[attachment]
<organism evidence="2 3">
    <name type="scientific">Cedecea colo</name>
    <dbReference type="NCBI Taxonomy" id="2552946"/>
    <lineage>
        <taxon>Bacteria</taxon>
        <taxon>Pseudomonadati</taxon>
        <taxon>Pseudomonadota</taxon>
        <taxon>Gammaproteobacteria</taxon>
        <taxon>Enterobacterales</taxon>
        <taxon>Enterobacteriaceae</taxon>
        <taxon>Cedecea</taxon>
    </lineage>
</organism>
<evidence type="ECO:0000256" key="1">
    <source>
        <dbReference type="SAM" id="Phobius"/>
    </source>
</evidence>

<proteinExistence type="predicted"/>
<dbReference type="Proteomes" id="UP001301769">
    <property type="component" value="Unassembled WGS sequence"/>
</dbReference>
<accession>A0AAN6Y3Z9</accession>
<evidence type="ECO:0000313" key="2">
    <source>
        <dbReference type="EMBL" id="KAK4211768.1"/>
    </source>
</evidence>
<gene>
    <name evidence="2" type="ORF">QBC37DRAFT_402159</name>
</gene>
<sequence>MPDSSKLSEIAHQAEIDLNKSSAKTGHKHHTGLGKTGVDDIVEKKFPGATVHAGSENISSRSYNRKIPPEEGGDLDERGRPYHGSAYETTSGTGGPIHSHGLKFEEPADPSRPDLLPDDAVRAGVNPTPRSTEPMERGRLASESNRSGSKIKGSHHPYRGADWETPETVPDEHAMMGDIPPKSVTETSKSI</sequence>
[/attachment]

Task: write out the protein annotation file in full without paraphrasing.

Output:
<organism evidence="2 3">
    <name type="scientific">Cedecea colo</name>
    <dbReference type="NCBI Taxonomy" id="2552946"/>
    <lineage>
        <taxon>Bacteria</taxon>
        <taxon>Pseudomonadati</taxon>
        <taxon>Pseudomonadota</taxon>
        <taxon>Gammaproteobacteria</taxon>
        <taxon>Enterobacterales</taxon>
        <taxon>Enterobacteriaceae</taxon>
        <taxon>Cedecea</taxon>
    </lineage>
</organism>
<evidence type="ECO:0000256" key="1">
    <source>
        <dbReference type="SAM" id="Phobius"/>
    </source>
</evidence>

<proteinExistence type="predicted"/>
<dbReference type="Proteomes" id="UP001301769">
    <property type="component" value="Unassembled WGS sequence"/>
</dbReference>
<accession>A0AAN6Y3Z9</accession>
<evidence type="ECO:0000313" key="2">
    <source>
        <dbReference type="EMBL" id="KAK4211768.1"/>
    </source>
</evidence>
<gene>
    <name evidence="2" type="ORF">QBC37DRAFT_402159</name>
</gene>
<sequence>MPDSSKLSEIAHQAEIDLNKSSAKTGHKHHTGLGKTGVDDIVEKKFPGATVHAGSENISSRSYNRKIPPEEGGDLDERGRPYHGSAYETTSGTGGPIHSHGLKFEEPADPSRPDLLPDDAVRAGVNPTPRSTEPMERGRLASESNRSGSKIKGSHHPYRGADWETPETVPDEHAMMGDIPPKSVTETSKSI</sequence>